22 5/8 x 28 5/8”, silskcreened in blue on white card stock. With cord handle attached at upper margin through a roughly cut hole.

5. All-Peoples Congress. Feed the People Not the Pentagon.

17 1/2 x 22 3/4”, offset litho in two colors on white card stock. With cord handle tied through two roughly cut holes at top margin.

6. New York Police Department. No Parking.

New York: New York Police Department, 1982. 10 1/4 x 12 3/8” placard, offset printed on thick white card stock. With elastic band affixed through two holes punched through the placard.

B. Miscellaneous

1. District Council 37, AFSCME, AFL-CIO hat.

5 1/4 x 11 1/4”, folding green and white cellucap, with mesh top.

2. To Our Metropolitan Region ‘June 12 Passengers’.

7 x 8 1/2” leaflet, printed on white paper. An informational leaflet likely produced by the Metropolitan Transit Authority, outlining precedures to arrive in and leave Grand Central Station and avoid overwhelming the transit hub - a handbill which evokes the sheer size of the event and the logistical difficulties of getting such a large amount of people into the city.

C. Leaflets and Handbills

32 items. Includes handbills from a variety of groups which were passed out during the day, highlighting the intersection of very disparate groups which handed out literature under the anti-nuclear theme. Of special note are a map of the Disarmament City campsite in Central Park, a xeroxed flyer reproducing a media article primer for the event, with holograph notations in marker regarding routes, a Yippie poster calling for a protest the following week against Reagan’s address to the U.N., flyers for upcoming protests, and several handbills issued from Japanese groups referencing the horrors of Nagasaki and Hiroshima, including a small poster and manifesto from the Women’s Department of the Ritseumeikan Teachers’ Union.

Groups represented include Disarmament City, Ban Bombs Not Bongs, The Workers’ Advocate, Workers Power, The Committee to Stop Chemical Atrocities, Yippies, Revolution Books, Imagine, the June 14 Nonviolent Disarmament Blockades, Peace Projection, Kiyoshi Tanno, Dianetics, U. S. Peace Council, United Nations General Assembly Second Special Session on Disarmament, The Committee to Prevent Nuclear War, Womens Department of Ritsumeikan Teachers’ Union, New York State Nuclear Weapons Freeze Ballot Campaign, Delegation from the Tokushima Denuclearization Society, The City of Tsukuba, Japan, and the Tsukuba Science Society, N. Y. June 12 Disarmament Campaign, Campaña por el Desarme, United Nations “2000” Fund, Westchester / Putnam / Fairfield Campaign for the Special Session on Disarmament, Working Committee Against the FBI/CIA Executive Order, Performing Artists for Nuclear Disarmament, Anti-Draft Festival, Lt. Governer Mario Cuomo, Nihon Hidankyo, and others.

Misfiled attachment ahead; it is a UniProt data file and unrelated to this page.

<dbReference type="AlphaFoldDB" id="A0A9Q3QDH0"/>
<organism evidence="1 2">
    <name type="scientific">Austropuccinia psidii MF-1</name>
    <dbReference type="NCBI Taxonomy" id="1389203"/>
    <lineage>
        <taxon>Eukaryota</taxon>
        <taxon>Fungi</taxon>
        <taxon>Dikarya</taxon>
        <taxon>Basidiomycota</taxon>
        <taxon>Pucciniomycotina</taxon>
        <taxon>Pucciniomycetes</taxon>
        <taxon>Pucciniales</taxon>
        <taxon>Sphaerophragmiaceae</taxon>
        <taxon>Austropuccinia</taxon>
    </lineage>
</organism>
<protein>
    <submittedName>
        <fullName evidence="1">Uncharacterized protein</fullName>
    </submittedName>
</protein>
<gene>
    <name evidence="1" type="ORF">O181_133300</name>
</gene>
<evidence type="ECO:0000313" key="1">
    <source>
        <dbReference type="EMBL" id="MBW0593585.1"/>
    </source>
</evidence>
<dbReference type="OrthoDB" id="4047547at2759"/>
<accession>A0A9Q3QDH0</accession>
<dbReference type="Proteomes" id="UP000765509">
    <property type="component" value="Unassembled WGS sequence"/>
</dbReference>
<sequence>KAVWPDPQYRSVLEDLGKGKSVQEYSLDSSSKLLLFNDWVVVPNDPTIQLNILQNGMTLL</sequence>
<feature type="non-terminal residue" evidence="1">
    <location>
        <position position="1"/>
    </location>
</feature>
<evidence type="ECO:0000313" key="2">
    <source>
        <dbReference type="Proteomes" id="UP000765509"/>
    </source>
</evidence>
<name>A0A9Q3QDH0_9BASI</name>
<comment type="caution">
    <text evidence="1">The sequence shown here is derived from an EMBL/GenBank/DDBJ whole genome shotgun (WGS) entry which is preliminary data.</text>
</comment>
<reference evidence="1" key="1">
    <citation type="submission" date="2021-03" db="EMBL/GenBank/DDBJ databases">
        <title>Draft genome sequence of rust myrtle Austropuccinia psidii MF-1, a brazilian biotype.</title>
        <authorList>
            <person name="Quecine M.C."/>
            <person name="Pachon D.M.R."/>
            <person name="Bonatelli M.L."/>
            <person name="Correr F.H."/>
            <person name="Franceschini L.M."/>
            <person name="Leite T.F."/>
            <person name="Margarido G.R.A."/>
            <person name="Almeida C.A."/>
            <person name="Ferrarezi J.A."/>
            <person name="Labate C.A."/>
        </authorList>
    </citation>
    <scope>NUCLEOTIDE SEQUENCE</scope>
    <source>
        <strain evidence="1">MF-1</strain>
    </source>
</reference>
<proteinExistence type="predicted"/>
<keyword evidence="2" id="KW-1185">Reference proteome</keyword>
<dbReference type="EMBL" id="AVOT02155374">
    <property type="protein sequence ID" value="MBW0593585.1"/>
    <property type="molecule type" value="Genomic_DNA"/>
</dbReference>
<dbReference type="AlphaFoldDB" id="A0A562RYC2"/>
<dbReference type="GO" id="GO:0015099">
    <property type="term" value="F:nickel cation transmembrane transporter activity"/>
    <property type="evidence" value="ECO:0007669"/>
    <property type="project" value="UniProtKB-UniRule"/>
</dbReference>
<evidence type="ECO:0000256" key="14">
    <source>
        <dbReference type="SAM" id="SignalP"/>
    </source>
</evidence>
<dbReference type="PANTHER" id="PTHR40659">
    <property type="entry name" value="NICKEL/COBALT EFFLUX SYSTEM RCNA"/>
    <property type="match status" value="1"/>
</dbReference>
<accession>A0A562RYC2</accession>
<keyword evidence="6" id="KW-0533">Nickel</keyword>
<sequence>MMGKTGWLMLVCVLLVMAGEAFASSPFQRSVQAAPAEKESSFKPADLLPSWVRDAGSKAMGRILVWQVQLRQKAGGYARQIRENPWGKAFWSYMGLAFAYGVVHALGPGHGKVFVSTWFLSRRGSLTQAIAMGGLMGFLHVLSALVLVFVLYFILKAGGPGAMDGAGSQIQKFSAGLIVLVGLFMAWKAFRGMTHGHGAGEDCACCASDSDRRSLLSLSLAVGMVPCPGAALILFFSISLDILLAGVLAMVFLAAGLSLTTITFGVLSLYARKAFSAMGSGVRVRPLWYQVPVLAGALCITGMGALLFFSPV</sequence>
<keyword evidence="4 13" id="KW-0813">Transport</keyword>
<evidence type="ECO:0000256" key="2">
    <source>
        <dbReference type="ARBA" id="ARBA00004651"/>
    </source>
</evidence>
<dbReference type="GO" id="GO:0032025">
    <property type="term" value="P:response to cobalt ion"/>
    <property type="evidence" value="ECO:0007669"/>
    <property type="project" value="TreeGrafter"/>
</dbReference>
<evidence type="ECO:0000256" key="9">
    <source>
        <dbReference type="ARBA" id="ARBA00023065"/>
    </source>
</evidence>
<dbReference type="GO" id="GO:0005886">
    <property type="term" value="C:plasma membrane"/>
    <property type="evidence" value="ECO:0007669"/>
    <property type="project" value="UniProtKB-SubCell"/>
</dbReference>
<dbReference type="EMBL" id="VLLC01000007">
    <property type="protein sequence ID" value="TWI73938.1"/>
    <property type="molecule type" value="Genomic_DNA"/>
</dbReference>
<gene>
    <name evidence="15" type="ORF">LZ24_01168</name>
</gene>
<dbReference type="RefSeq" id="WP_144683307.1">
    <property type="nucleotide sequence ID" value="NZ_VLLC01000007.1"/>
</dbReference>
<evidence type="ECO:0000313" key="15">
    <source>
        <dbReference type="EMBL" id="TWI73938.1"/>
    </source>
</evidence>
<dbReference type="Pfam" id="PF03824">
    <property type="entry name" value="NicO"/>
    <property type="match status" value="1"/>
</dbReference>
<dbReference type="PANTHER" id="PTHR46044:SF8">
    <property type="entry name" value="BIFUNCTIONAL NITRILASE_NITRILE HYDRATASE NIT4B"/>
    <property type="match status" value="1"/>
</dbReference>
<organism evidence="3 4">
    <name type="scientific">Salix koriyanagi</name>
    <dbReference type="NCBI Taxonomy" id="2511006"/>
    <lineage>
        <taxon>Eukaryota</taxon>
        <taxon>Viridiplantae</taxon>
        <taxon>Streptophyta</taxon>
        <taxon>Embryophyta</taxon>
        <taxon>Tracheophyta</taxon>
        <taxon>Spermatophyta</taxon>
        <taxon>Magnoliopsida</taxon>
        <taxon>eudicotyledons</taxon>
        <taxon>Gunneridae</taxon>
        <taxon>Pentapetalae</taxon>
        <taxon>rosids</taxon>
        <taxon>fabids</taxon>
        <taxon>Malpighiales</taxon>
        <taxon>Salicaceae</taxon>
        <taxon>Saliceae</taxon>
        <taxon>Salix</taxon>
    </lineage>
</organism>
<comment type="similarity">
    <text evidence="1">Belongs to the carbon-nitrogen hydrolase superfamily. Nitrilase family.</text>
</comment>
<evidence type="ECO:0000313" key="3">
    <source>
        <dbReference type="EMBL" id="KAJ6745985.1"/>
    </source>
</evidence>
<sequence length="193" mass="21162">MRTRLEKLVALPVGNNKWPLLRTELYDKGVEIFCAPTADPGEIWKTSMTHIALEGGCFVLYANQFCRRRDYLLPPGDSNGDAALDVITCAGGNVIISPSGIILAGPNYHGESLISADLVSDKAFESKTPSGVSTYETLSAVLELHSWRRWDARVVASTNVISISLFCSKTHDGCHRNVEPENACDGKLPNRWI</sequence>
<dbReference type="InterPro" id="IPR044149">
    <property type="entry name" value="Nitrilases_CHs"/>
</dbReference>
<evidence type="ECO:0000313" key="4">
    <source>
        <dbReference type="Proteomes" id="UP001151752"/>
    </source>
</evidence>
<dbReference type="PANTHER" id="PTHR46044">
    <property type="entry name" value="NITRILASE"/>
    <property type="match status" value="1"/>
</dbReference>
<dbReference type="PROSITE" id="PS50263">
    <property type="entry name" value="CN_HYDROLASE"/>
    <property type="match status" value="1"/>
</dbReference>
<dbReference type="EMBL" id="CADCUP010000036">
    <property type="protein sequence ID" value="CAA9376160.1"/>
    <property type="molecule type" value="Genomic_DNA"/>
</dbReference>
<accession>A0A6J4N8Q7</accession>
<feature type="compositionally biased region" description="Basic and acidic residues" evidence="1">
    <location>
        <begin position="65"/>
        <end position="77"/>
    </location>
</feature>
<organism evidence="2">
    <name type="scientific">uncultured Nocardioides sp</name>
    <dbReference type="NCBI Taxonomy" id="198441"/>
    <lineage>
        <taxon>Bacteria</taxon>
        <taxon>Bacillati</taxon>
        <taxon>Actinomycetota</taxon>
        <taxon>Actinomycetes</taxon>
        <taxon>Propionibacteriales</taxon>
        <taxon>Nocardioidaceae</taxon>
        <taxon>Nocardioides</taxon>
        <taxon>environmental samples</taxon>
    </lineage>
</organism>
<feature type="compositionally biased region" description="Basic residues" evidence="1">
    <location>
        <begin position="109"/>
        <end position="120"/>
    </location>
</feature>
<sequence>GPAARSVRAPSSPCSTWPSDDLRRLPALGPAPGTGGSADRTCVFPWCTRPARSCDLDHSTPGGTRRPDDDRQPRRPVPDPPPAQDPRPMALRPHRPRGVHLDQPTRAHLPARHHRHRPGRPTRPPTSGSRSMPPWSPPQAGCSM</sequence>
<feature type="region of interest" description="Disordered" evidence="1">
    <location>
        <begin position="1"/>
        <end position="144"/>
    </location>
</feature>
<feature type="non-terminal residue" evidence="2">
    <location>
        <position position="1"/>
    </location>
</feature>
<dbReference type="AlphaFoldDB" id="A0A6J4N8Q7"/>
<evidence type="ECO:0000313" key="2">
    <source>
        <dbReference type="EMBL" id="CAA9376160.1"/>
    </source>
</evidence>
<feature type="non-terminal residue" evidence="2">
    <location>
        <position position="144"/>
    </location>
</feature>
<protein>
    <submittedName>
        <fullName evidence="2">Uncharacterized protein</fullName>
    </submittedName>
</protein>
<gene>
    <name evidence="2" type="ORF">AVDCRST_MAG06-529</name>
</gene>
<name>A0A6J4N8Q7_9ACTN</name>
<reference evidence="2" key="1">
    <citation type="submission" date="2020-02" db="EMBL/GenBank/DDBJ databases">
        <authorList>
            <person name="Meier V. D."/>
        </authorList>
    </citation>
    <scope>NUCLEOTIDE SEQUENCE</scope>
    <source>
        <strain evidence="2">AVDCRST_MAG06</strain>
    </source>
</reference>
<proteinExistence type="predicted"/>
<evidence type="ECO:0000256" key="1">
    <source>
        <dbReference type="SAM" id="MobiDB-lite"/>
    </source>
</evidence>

D. Periodicals

10 Periodicals handed out at the event, including one specially published for the event - the June 12 Peace Extra. Other titles include the Buffalo Anti-Imperialist Newsletter, Unity, Young Worker, The Guardian, Communist Workers Party, Workers World, Nuclear Reactions, Workers Vanguard, and Daily World. Item #26391